Finishing her 16th Marathon, 20 Years Post-Stroke

A tiny hole in Christy Kirk’s heart threatened to take her life. Our Amplatzer Occluder helped take it back.

Finishing her 16th Marathon, 20 Years Post-Stroke

Healthy Heart|May.22, 2023

If you saw Christy Kirk crossing the finish line of the 127th Boston Marathon race, you wouldn’t see everything she had to fight through just to be there.

That moment, hugging her four kids, a unicorn medal being placed around her neck, couldn’t feel further away from this time 10 years ago, or 20 years ago.

Not just because Kirk was racing to raise money and awareness for stroke victims with Tedy’s Team, or because she qualified with some of the best athletes in the world. But also because she finished this race on the 20-year anniversary of the stroke that could have taken all these triumphs away from her.

As you’re about to find out, it took real strength to get to that celebration. But, soaking in the scene on Boylston Street, all Kirk could feel was gratitude.

Learning to Run

Let’s go back 20 years. At 27, Kirk was newly married and about to graduate from dental school. Life was just getting started — and she felt it was off to a strong start, at that.

Growing up in New England, Kirk spent her childhood skiing, boating and swimming. In fact, she stuck with swimming all the way through to earning a spot on the Division I team at the University of Richmond. However, a partial tear of a muscle in her shoulder led her to exit the sport.

“I didn’t know what to do with myself,” she said. “I had been training for so long, I needed to stay in shape.”

She had grown up watching her dad run, but “it was never my sport.” Her injury made her reconsider, and she picked up running to de-stress and get exercise.

And, as she did with swimming, stuck with it. 

A Stroke of Fate

Between running, studying in a demanding program and beginning her new family, Kirk was a perfect picture of a happy, healthy twentysomething.

A perfect picture, that is, until she suffered a stroke.

“It took me by complete surprise. I’m not sure I knew what was happening,” she said. “Your brain knows that something is very wrong. I thought maybe it was a brain aneurysm.”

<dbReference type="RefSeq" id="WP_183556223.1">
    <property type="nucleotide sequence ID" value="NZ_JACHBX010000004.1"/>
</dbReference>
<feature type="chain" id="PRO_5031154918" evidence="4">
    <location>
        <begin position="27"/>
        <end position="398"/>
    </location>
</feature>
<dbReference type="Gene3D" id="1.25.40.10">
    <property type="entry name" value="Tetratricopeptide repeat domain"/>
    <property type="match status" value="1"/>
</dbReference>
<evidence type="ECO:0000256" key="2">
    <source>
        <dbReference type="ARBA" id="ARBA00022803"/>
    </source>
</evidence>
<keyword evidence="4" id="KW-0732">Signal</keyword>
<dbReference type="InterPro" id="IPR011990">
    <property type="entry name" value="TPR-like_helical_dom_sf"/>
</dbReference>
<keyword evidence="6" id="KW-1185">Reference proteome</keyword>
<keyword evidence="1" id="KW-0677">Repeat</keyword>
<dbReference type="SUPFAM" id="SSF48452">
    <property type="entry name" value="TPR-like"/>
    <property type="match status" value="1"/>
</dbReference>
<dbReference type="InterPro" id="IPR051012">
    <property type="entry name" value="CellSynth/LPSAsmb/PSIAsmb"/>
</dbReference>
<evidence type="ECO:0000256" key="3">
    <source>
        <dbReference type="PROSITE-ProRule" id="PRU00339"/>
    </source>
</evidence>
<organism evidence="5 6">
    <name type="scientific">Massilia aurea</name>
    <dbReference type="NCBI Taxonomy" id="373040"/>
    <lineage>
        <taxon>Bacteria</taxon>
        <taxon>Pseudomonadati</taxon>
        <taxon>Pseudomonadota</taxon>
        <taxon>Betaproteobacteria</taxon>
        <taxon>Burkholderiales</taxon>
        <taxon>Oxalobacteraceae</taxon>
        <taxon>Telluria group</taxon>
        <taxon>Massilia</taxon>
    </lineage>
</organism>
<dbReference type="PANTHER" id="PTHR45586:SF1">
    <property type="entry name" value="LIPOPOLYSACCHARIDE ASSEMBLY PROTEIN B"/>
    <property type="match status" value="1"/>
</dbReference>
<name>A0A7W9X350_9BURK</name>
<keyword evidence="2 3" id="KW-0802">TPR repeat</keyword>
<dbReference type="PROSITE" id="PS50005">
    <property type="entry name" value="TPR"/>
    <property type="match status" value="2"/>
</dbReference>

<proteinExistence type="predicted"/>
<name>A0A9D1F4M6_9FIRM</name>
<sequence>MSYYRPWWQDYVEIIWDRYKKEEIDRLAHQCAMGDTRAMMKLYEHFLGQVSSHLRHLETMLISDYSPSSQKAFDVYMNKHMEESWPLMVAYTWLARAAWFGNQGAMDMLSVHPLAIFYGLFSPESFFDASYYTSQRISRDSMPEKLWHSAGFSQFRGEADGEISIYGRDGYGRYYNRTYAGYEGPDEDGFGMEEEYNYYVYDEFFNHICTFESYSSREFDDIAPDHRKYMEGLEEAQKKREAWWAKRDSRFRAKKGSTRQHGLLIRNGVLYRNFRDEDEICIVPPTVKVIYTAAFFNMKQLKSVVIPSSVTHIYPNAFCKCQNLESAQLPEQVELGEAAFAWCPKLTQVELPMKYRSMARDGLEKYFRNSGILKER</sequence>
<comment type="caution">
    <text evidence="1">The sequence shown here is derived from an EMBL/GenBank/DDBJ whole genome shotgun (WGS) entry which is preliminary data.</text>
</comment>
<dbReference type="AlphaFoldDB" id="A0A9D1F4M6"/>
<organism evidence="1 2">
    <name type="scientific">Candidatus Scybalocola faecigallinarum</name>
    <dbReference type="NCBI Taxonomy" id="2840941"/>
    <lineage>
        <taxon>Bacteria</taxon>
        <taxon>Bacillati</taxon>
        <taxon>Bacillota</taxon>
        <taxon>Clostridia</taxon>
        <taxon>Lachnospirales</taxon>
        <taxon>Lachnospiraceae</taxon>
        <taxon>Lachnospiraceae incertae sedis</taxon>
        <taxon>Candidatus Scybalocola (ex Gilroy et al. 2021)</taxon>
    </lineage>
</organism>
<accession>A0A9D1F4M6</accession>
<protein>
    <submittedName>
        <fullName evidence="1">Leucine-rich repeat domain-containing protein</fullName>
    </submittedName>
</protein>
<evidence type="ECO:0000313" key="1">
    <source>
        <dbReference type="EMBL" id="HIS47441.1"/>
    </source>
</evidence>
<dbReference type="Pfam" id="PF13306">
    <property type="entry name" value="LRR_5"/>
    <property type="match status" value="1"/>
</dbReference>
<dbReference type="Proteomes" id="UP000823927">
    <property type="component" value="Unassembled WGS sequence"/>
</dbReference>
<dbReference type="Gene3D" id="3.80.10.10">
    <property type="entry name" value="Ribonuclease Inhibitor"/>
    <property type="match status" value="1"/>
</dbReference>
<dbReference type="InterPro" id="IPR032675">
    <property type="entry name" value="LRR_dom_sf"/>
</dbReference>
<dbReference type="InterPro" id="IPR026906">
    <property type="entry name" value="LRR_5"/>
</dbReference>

It’s not surprising that she didn’t suspect a stroke. “I was young, and you take that for granted,” she said. She didn’t think much of cardiac health at the time, as many young people don’t.

The cause: a small hole between two chambers in her heart. She experienced some speech stuttering and dulled reflexes in the aftermath, but that all went away with time.

What stayed, however, were the psychological effects of enduring such a terrifying health episode. She remembered a moment of panic once when she felt her hands going numb. It turned out that the elastic she was wearing on her arms was just on too tight. “I was anxious all the time,” she said.

Not Missing a Beat

After her stroke, Kirk saw a cardiologist who recommended open-heart surgery. “I would’ve had to delay my residency if I got surgery,” she said. “My parents pushed for a second opinion, and a Boston Cambridge University cardiologist said, ‘No, you don’t need surgery. You need this device.’ ”

The device was our Amplatzer Septal Occluder, which helps close atrial septal defects (ASD) — the hole that contributed to Kirk’s stroke — and helps prevent future episodes. Compared with open-heart surgery, the minimally invasive procedure to insert the Amplatzer device would get Kirk back to her best self with less recovery time and a lower degree of difficulty.

“I feel so blessed for that,” Kirk said. “I had so much I wanted to do. I moved to Boston and started my residency at Boston University after that, kept running, and had four kids without having to delay my life.”

And run she did. While she qualified for and was planning to run the Boston Marathon before her stroke threw a wrench in that plan in 2003, she came back to the sport more motivated than ever.

Kirk set her sights on celebrating the 10-year anniversary of surviving her stroke by running the 2013 Boston Marathon with Tedy’s Team to raise stroke awareness. Tragically, the race turned into the complete antithesis of a celebration.

Being Boston Strong

Kirk qualified for and ran the 2013 Boston Marathon just seven months after giving birth to her fourth child. “I wanted to celebrate 10 years of good health,” she recalled.

But history will remember that day for what was lost.

“I had just crossed the finish line and went to a victory party at the Lenox Hotel and was feeding my infant,” she remembered. “Then, the whole building shook.”

That night, Kirk didn’t sleep a wink, or even lie down after running 26.2 miles.

“I still think about it a lot,” she said. “I didn’t want to run the Boston Marathon again after that.”

But Kirk’s inner circle eventually convinced her to run it the next year. That ended up being a powerful experience, she said, “but I left the finish line as soon as I could after finishing the race. I wanted to get over my fear, but I couldn’t.”

Suddenly, what was meant to be an opportunity for health awareness became something much bigger.

A Finish to Remember

In 2023, on the 20-year anniversary of her stroke and the 10-year anniversary of the 2013 race, Kirk returned to the starting line to cast off the weight of those two events, by doing something for herself and others.

She crossed a marathon finish line for the 16th time in her life, beaming from ear to ear, throwing her arms around her four kids and husband.

“I’m just so grateful. I’m so happy that I made it here and can do this,” she said.

Kirk will be the first to tell you that she’s healthier now than even the dedicated athlete she was at 27. She had to fight, and fight hard, to be here, 20 years later, crossing that finish line.

Looking at her on Boylston Street that day, Kirk is the picture of what we can do with good health.